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16 August 2018

More on Quiet-Low I/O Drivers and Ground Bounce

To configure an I/O driver as a quiet-low line, its output is connected directly to Vss on the die
Figure 1: To configure an I/O driver as a quiet-low line, its
output is connected directly to Vss on the die
Ground bounce can plague digital I/O lines with bit errors and turn your hair grey trying to uncover the cause in the process. But there is a trick you can use to make the analysis a little easier: using a quiet-low I/O driver as a sense line to reveal the existence, and magnitude, of ground bounce in your system.

As we discussed in our last post on this topic, ground bounce happens when multiple I/O drivers share common Vdd and Vss lines AND return paths are not wide, uniform planes, resulting in higher total inductance in the return path. That inductance, in turn, causes a voltage difference between the ends of the common lead, the polarity of which depends on whether drivers are switching high-to-low or low-to-high at any given time.

Figure 1 shows us a simple schematic of an I/O driver for reference. Typically, I/O drivers are CMOS devices with p-channel and n-channel junctions that drive the I/O line. We want to fix this driver's output in a low logic state, and to do so, we turn on the n-channel gate in the output and turn off the p-channel gate. We connect the output of the driver directly to Vss on the die with a low-impedance connection.

It's important to bear in mind that, from a signal-integrity standpoint, while we tend to think of interconnects in circuits like these as simple "wires," they actually have electrical properties. In particular, the minuscule return path between the die and the host PCB has a good deal of inductance. But once the return currents of those signal lines reach the solder ball to the ground plane in the board, the inductance of the path to the signal-transmission lines has very low inductance. Once the signal enters the board-level transmission line, the signal and its return propagate on a uniform transmission line. This is what makes it possible for us to use our quiet-low I/O driver to tell us what's going on voltage-wise with Vss on the die vs. Vss on the PCB.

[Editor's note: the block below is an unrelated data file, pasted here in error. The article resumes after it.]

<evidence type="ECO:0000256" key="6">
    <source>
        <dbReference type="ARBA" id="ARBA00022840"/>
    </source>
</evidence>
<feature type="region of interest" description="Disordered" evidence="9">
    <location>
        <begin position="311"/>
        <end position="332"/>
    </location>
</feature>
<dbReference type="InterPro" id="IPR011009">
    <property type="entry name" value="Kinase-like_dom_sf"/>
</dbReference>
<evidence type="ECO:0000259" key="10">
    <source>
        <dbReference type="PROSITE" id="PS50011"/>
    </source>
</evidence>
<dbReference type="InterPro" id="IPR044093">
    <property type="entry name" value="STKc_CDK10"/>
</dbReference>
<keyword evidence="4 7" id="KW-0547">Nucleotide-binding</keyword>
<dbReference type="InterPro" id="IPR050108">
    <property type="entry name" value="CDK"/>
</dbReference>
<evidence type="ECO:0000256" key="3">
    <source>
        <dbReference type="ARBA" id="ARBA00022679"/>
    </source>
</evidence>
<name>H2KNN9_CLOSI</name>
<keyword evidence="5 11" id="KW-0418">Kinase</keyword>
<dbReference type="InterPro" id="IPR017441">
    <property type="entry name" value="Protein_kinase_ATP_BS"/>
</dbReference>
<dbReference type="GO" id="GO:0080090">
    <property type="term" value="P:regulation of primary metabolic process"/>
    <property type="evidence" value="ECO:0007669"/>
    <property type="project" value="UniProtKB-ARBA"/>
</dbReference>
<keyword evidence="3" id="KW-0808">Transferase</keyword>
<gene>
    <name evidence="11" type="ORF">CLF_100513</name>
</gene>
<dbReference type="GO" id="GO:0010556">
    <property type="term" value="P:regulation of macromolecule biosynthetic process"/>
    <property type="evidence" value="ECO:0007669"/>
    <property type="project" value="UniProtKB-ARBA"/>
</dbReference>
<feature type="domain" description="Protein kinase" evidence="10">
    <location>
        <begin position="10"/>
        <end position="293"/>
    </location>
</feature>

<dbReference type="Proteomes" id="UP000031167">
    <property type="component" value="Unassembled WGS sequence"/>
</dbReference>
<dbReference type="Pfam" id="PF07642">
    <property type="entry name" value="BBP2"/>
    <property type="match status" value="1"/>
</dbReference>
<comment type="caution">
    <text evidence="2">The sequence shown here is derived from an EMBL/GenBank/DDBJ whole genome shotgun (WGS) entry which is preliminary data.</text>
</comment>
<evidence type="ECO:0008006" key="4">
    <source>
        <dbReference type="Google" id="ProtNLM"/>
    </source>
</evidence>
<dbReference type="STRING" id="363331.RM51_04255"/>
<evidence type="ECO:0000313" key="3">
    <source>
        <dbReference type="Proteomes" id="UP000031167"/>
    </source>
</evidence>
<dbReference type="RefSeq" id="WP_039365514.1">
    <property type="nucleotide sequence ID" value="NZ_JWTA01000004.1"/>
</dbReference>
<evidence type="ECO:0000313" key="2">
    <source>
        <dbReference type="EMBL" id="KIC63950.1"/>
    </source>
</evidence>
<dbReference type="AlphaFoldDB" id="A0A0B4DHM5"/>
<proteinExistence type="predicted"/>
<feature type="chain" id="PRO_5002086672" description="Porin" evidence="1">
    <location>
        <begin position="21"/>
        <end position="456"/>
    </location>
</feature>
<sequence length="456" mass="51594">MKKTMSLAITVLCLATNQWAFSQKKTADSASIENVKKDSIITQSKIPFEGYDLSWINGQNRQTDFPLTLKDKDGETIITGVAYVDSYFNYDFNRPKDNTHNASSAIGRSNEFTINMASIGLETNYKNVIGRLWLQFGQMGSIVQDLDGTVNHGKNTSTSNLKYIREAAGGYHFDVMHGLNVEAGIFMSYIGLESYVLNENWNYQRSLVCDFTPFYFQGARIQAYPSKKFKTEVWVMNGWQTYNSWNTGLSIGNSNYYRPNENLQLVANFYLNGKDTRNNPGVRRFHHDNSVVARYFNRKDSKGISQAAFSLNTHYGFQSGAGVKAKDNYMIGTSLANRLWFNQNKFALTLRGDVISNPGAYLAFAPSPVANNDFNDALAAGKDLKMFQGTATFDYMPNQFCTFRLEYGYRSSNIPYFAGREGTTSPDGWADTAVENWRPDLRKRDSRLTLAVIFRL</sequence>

Figure 2: For demonstration purposes, here's how we
configured the I/Os on an Arduino MCU
So the key here is that we use one of the I/O outputs as a sense line connected to the Vss rail on the die. We can also make another I/O driver into a quiet-high sense line for the Vdd (or Vcc) rail on the die by doing the inverse, i.e., turning off the n-channel gate and turning on the p-channel gate so that the output is directly connected to Vdd. Then, that output can tell us what's going on with the on-die Vdd rail.

Let's take a look at how this little quiet-low I/O trick is implemented in practice on a  microcontroller (Figure 2). This schematic represents an Arduino MCU that's been instrumented such that there's only one Vcc and Vss connection shared by all of the I/Os. Also, the Vdd, or core-logic power supply, shares the same rail. So, by using a quiet-high for one of the outputs, we can sense not only the Vcc, which is the power supply for the I/O ring, but also the Vdd core-logic supply.

Thus, our quiet-high sense line lets us monitor what's happening with the Vdd rail on the die even as it comes out to a quiet-high transmission line on the PCB, where we have coaxial cables connected to it on the board that bring its signals to an oscilloscope. Meanwhile, a quiet-low I/O driver senses the noise getting through the inductance and resistance of the die's package leads on the die's Vss rail, enabling its comparison to the board-level ground.

For demonstration purposes, one I/O driver serves as a trigger that will switch at the same time as the other drivers. To ensure that the trigger I/O doesn't draw a lot of current, there's a 450-Ω series resistor in that path. From there, the signal is fed directly to a 50-Ω oscilloscope input using a high-bandwidth cable. The two resistances of 500 Ω total draw only about 10 mA from the I/O ring, so that trigger I/O will generate a bare minimum of ground bounce itself. To evaluate the real ground bounce of the switching I/Os, we'll sequentially trigger one I/O at a time, and then both at once.

In an upcoming post, we'll look at the results of our demonstration.

Previous posts in this series:

About Ground Bounce and How to Measure It

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